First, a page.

-- Think safe, be safe

View manberdo's profile

manberdo

3 posts in 764 days


#10 posted 01-24-2019 03:33 AM

When I need to make repetitive cuts I use a similar method to the second guy, I just clamp a piece of wood to the bench. If your mitre saw won’t be out 100% of the time then his block method is definitely the way I would go.

View theoldfart's profile

theoldfart

12453 posts in 3458 days


#11 posted 01-24-2019 04:53 AM

Bench pic

-- "With every tool obtained, there is another that is needed" DonW ( Kevin )

View Sylvain's profile

Sylvain

1199 posts in 3506 days


#12 posted 01-24-2019 10:18 AM

Not a “fine furniture” workbench but a good practical one:

customisation:


Made with recycled wood except the tool well, shelf and drawer.
It is a “Paul Sellers” workbench type.
I choose it because:
- the front apron is glued to the bench-top which makes a rigid “L” beam;
- the leg-frames are wedged in dado’s in the aprons which guarantee no raking even if the legs were shrinking;
- it can be knocked down if moving (it was built in my backyard and then moved to the second floor of my house);
- there is an extensive set of video’s showing how to build it.

-- Sylvain, Brussels, Belgium, Europe - The more I learn, the more there is to learn

View surrywood's profile

surrywood

38 posts in 1282 days


#13 posted 01-24-2019 10:36 AM

Very excited about this thread. My wife and I just bought a new house and will be moving into it in April and it has a bigger shop than what I had. A year or two ago I built a Nicholson style (my first REAL woodworking bench) and it has been in storage since this past May. It is Ok for most things but I want to build something that will allow me to do the handwork better, like a wagon vise or similar. I like the Euro style a lot but I also like the Roubo and the Moravian. I used pine for the whole first bench but on this build I was thinking of a hardwood top, 3” thick with pine legs and stretchers (for the sake of expense), about 72” long and 24” wide. I have never used one with a tool tray so I don’t believe I will have one. Before Christmas I bought one of the Harbor Freight models to be able to work out of a bedroom of the house we are renting and it is alright for really light work but not for getting serious (not real sturdy), plus it is too short and not deep enough for my taste. I have scoured the site for info and researched all over the place and I really like the various things out here. I guess I would like one bench that does everything I have seen and I am afraid that when I build it will look like the Stanley 45 of benches :)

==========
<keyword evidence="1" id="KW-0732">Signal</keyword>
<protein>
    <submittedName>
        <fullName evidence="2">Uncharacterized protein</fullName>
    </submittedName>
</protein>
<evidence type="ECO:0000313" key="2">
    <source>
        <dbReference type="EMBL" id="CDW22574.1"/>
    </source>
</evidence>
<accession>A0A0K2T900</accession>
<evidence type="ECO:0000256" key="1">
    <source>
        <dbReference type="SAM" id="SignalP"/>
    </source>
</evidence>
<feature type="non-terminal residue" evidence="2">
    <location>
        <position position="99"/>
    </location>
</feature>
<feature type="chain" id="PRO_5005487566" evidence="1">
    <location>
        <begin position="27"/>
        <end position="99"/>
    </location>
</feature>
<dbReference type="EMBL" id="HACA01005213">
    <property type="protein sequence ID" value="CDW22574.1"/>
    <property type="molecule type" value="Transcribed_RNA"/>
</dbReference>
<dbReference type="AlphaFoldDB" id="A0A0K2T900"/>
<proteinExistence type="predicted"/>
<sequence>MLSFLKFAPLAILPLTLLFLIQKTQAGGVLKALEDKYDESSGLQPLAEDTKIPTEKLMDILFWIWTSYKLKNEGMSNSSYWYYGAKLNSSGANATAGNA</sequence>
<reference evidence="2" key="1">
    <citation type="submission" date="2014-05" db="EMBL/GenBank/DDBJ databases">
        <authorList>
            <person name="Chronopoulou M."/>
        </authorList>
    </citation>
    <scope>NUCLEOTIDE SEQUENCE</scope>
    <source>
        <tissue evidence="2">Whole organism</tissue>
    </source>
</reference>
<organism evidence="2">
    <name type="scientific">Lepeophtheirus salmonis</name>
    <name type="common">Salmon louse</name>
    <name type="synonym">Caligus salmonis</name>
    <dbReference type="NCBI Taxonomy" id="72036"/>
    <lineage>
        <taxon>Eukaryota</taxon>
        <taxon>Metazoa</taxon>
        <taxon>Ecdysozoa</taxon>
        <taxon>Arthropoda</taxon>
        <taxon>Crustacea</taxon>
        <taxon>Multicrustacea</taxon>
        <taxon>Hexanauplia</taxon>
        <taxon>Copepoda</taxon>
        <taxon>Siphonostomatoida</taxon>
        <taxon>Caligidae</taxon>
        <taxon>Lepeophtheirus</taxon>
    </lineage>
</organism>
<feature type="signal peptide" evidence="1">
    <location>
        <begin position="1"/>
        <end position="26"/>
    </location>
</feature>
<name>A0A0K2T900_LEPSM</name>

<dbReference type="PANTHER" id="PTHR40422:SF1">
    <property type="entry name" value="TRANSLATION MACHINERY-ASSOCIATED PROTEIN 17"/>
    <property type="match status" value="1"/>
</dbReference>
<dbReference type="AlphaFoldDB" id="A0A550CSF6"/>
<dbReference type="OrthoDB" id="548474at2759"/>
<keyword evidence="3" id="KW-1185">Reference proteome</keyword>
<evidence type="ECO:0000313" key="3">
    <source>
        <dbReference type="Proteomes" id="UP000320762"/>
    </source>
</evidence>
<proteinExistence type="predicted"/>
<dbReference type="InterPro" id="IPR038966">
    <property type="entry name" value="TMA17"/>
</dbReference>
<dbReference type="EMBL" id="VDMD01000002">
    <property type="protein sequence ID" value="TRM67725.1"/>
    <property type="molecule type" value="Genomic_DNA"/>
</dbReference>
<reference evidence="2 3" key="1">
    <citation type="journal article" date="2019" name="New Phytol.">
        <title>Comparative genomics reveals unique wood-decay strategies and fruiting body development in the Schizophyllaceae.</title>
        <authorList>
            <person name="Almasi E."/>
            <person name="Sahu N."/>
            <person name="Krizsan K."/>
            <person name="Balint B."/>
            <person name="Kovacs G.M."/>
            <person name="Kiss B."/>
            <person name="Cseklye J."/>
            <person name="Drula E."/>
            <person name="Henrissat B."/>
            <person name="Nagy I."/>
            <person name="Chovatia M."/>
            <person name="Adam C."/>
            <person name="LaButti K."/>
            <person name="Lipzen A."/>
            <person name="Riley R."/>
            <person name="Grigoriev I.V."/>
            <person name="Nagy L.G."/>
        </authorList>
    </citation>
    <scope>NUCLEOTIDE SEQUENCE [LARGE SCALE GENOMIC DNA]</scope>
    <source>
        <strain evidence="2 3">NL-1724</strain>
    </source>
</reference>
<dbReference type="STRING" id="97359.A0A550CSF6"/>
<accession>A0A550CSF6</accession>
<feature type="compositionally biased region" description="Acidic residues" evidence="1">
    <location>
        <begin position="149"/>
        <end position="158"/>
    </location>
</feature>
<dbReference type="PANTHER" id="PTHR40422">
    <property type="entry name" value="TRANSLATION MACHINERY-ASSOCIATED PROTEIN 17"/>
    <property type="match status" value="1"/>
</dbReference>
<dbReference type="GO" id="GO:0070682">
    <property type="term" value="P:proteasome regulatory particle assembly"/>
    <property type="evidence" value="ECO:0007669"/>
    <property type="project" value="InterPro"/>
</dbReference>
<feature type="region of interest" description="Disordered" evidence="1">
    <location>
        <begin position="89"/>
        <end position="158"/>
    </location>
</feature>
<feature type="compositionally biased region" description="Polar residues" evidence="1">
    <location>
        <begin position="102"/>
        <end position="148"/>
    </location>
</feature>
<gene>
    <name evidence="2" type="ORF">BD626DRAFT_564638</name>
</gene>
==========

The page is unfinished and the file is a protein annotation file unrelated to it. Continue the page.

Keep the good stuff coming, there is a whole lot of great info here from a whole lot of great people

View Notw's profile

Notw

893 posts in 2760 days


#14 posted 01-24-2019 02:08 PM

So i’m in the process of researching to build another bench, the first one was more of an assembly table with a vise on it. This time I am looking to do a SYP Roubo style bench and one of the parts that has me pondering so far is how to cut the joinery for the dovetails on the legs to attach to the top. Does anyone have a good tutorial or blog that shows the best way to go about cutting this?

View HokieKen's profile

HokieKen

16645 posts in 2145 days


#15 posted 01-24-2019 02:17 PM

Notw – one of the Schwarz books has a Roubo build from laminated SYP and he covers it. Basically, IIRC, you cut the joinery pieces individually then glue them together to create the DT/mortise joint. I was lazy on my build and skipped that and just went with M&Ts so I can’t give you any better advice.

-- I collect hobbies. There is no sense in limiting yourself (Don W) - - - - - - - - Kenny in SW VA

View GrantA's profile

GrantA

3019 posts in 2414 days


#16 posted 01-24-2019 02:19 PM

Benchcrafted has excellent information on their site

View HokieKen's profile

HokieKen

16645 posts in 2145 days


#17 posted 01-24-2019 02:23 PM

Anybody used the Hovarter hardware? I love my leg vise and the LV screw works perfectly well. But, it would be awfully nice to have QR mechanism. So, I’m considering retrofitting it with the Hovarter leg vise hardware. At $140, it ain’t cheap but it ain’t ridiculous either. Just curious if anyone has hands-on with the mechanism?

-- I collect hobbies. There is no sense in limiting yourself (Don W) - - - - - - - - Kenny in SW VA